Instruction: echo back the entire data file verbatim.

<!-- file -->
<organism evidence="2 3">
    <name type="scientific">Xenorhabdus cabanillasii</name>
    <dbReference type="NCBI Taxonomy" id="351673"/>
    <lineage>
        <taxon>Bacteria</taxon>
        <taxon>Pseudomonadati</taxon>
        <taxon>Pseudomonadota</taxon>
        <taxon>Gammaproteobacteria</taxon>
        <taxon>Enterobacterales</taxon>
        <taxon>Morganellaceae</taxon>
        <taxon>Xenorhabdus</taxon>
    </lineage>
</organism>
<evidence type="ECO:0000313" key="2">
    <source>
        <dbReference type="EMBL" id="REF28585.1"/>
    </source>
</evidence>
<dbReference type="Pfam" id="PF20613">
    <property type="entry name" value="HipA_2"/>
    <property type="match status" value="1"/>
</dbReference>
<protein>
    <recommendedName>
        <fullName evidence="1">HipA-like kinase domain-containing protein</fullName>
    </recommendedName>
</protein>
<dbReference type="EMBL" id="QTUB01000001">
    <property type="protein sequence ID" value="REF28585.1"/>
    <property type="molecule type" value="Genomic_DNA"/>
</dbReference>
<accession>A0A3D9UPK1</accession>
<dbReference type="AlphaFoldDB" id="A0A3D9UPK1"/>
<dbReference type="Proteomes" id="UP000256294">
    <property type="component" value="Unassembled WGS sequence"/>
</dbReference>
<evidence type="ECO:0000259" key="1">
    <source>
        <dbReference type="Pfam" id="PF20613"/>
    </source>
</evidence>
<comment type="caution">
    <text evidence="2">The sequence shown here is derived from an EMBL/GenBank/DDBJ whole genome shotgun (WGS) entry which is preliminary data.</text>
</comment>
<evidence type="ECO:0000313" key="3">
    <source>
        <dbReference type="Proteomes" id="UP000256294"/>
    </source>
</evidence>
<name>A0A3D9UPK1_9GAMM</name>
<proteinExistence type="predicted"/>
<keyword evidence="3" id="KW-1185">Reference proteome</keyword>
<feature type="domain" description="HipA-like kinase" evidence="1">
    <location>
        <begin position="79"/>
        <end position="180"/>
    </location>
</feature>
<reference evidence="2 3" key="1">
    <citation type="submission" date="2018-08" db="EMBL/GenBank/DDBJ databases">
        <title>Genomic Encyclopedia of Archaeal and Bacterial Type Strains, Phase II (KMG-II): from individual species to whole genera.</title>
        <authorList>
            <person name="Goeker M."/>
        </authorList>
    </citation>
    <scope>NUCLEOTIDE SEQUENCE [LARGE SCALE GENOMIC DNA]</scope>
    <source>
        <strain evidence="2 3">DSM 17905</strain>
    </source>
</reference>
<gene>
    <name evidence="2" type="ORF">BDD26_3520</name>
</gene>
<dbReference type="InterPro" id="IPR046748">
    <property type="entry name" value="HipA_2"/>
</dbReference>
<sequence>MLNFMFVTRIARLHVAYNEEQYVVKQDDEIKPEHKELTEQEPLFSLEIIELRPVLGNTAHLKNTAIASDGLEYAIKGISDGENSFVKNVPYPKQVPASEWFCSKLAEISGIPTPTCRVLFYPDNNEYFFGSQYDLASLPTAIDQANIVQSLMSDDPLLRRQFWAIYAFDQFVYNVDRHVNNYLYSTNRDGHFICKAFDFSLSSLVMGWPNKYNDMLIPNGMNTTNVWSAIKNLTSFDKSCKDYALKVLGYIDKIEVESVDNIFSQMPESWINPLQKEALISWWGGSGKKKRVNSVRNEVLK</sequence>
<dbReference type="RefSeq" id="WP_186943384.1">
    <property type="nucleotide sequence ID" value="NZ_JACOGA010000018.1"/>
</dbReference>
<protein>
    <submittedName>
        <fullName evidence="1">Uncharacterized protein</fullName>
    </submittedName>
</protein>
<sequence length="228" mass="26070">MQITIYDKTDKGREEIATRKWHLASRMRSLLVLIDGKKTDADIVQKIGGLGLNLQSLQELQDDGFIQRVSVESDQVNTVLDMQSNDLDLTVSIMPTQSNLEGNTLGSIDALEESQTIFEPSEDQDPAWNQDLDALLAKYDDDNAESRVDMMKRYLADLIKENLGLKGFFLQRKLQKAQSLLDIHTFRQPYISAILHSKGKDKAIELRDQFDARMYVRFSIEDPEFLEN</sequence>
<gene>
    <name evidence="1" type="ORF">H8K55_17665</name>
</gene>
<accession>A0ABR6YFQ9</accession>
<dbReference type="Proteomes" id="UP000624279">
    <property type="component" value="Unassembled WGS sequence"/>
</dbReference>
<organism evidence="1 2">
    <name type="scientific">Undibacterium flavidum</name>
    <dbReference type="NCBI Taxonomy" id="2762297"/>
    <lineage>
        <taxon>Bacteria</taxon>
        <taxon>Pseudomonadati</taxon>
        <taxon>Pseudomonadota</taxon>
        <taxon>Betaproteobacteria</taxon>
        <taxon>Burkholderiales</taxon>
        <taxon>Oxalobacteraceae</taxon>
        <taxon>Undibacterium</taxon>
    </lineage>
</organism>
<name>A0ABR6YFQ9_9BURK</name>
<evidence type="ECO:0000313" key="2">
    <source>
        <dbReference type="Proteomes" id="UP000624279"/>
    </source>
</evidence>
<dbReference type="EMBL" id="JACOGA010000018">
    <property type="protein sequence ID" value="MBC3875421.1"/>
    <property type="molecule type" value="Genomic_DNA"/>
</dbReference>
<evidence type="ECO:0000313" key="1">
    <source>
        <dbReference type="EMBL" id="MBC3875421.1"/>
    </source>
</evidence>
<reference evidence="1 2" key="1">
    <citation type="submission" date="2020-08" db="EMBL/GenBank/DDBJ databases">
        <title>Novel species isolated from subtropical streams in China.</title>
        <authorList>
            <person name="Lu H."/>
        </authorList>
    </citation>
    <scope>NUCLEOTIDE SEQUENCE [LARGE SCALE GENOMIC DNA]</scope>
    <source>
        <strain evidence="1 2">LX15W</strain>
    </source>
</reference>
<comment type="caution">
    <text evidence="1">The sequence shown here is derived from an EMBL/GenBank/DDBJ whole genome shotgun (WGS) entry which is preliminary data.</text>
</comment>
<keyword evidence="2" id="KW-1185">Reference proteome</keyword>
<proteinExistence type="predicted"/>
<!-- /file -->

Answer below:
<organism evidence="2 3">
    <name type="scientific">Xenorhabdus cabanillasii</name>
    <dbReference type="NCBI Taxonomy" id="351673"/>
    <lineage>
        <taxon>Bacteria</taxon>
        <taxon>Pseudomonadati</taxon>
        <taxon>Pseudomonadota</taxon>
        <taxon>Gammaproteobacteria</taxon>
        <taxon>Enterobacterales</taxon>
        <taxon>Morganellaceae</taxon>
        <taxon>Xenorhabdus</taxon>
    </lineage>
</organism>
<evidence type="ECO:0000313" key="2">
    <source>
        <dbReference type="EMBL" id="REF28585.1"/>
    </source>
</evidence>
<dbReference type="Pfam" id="PF20613">
    <property type="entry name" value="HipA_2"/>
    <property type="match status" value="1"/>
</dbReference>
<protein>
    <recommendedName>
        <fullName evidence="1">HipA-like kinase domain-containing protein</fullName>
    </recommendedName>
</protein>
<dbReference type="EMBL" id="QTUB01000001">
    <property type="protein sequence ID" value="REF28585.1"/>
    <property type="molecule type" value="Genomic_DNA"/>
</dbReference>
<accession>A0A3D9UPK1</accession>
<dbReference type="AlphaFoldDB" id="A0A3D9UPK1"/>
<dbReference type="Proteomes" id="UP000256294">
    <property type="component" value="Unassembled WGS sequence"/>
</dbReference>
<evidence type="ECO:0000259" key="1">
    <source>
        <dbReference type="Pfam" id="PF20613"/>
    </source>
</evidence>
<comment type="caution">
    <text evidence="2">The sequence shown here is derived from an EMBL/GenBank/DDBJ whole genome shotgun (WGS) entry which is preliminary data.</text>
</comment>
<evidence type="ECO:0000313" key="3">
    <source>
        <dbReference type="Proteomes" id="UP000256294"/>
    </source>
</evidence>
<name>A0A3D9UPK1_9GAMM</name>
<proteinExistence type="predicted"/>
<keyword evidence="3" id="KW-1185">Reference proteome</keyword>
<feature type="domain" description="HipA-like kinase" evidence="1">
    <location>
        <begin position="79"/>
        <end position="180"/>
    </location>
</feature>
<reference evidence="2 3" key="1">
    <citation type="submission" date="2018-08" db="EMBL/GenBank/DDBJ databases">
        <title>Genomic Encyclopedia of Archaeal and Bacterial Type Strains, Phase II (KMG-II): from individual species to whole genera.</title>
        <authorList>
            <person name="Goeker M."/>
        </authorList>
    </citation>
    <scope>NUCLEOTIDE SEQUENCE [LARGE SCALE GENOMIC DNA]</scope>
    <source>
        <strain evidence="2 3">DSM 17905</strain>
    </source>
</reference>
<gene>
    <name evidence="2" type="ORF">BDD26_3520</name>
</gene>
<dbReference type="InterPro" id="IPR046748">
    <property type="entry name" value="HipA_2"/>
</dbReference>
<sequence>MLNFMFVTRIARLHVAYNEEQYVVKQDDEIKPEHKELTEQEPLFSLEIIELRPVLGNTAHLKNTAIASDGLEYAIKGISDGENSFVKNVPYPKQVPASEWFCSKLAEISGIPTPTCRVLFYPDNNEYFFGSQYDLASLPTAIDQANIVQSLMSDDPLLRRQFWAIYAFDQFVYNVDRHVNNYLYSTNRDGHFICKAFDFSLSSLVMGWPNKYNDMLIPNGMNTTNVWSAIKNLTSFDKSCKDYALKVLGYIDKIEVESVDNIFSQMPESWINPLQKEALISWWGGSGKKKRVNSVRNEVLK</sequence>
<dbReference type="RefSeq" id="WP_186943384.1">
    <property type="nucleotide sequence ID" value="NZ_JACOGA010000018.1"/>
</dbReference>
<protein>
    <submittedName>
        <fullName evidence="1">Uncharacterized protein</fullName>
    </submittedName>
</protein>
<sequence length="228" mass="26070">MQITIYDKTDKGREEIATRKWHLASRMRSLLVLIDGKKTDADIVQKIGGLGLNLQSLQELQDDGFIQRVSVESDQVNTVLDMQSNDLDLTVSIMPTQSNLEGNTLGSIDALEESQTIFEPSEDQDPAWNQDLDALLAKYDDDNAESRVDMMKRYLADLIKENLGLKGFFLQRKLQKAQSLLDIHTFRQPYISAILHSKGKDKAIELRDQFDARMYVRFSIEDPEFLEN</sequence>
<gene>
    <name evidence="1" type="ORF">H8K55_17665</name>
</gene>
<accession>A0ABR6YFQ9</accession>
<dbReference type="Proteomes" id="UP000624279">
    <property type="component" value="Unassembled WGS sequence"/>
</dbReference>
<organism evidence="1 2">
    <name type="scientific">Undibacterium flavidum</name>
    <dbReference type="NCBI Taxonomy" id="2762297"/>
    <lineage>
        <taxon>Bacteria</taxon>
        <taxon>Pseudomonadati</taxon>
        <taxon>Pseudomonadota</taxon>
        <taxon>Betaproteobacteria</taxon>
        <taxon>Burkholderiales</taxon>
        <taxon>Oxalobacteraceae</taxon>
        <taxon>Undibacterium</taxon>
    </lineage>
</organism>
<name>A0ABR6YFQ9_9BURK</name>
<evidence type="ECO:0000313" key="2">
    <source>
        <dbReference type="Proteomes" id="UP000624279"/>
    </source>
</evidence>
<dbReference type="EMBL" id="JACOGA010000018">
    <property type="protein sequence ID" value="MBC3875421.1"/>
    <property type="molecule type" value="Genomic_DNA"/>
</dbReference>
<evidence type="ECO:0000313" key="1">
    <source>
        <dbReference type="EMBL" id="MBC3875421.1"/>
    </source>
</evidence>
<reference evidence="1 2" key="1">
    <citation type="submission" date="2020-08" db="EMBL/GenBank/DDBJ databases">
        <title>Novel species isolated from subtropical streams in China.</title>
        <authorList>
            <person name="Lu H."/>
        </authorList>
    </citation>
    <scope>NUCLEOTIDE SEQUENCE [LARGE SCALE GENOMIC DNA]</scope>
    <source>
        <strain evidence="1 2">LX15W</strain>
    </source>
</reference>
<comment type="caution">
    <text evidence="1">The sequence shown here is derived from an EMBL/GenBank/DDBJ whole genome shotgun (WGS) entry which is preliminary data.</text>
</comment>
<keyword evidence="2" id="KW-1185">Reference proteome</keyword>
<proteinExistence type="predicted"/>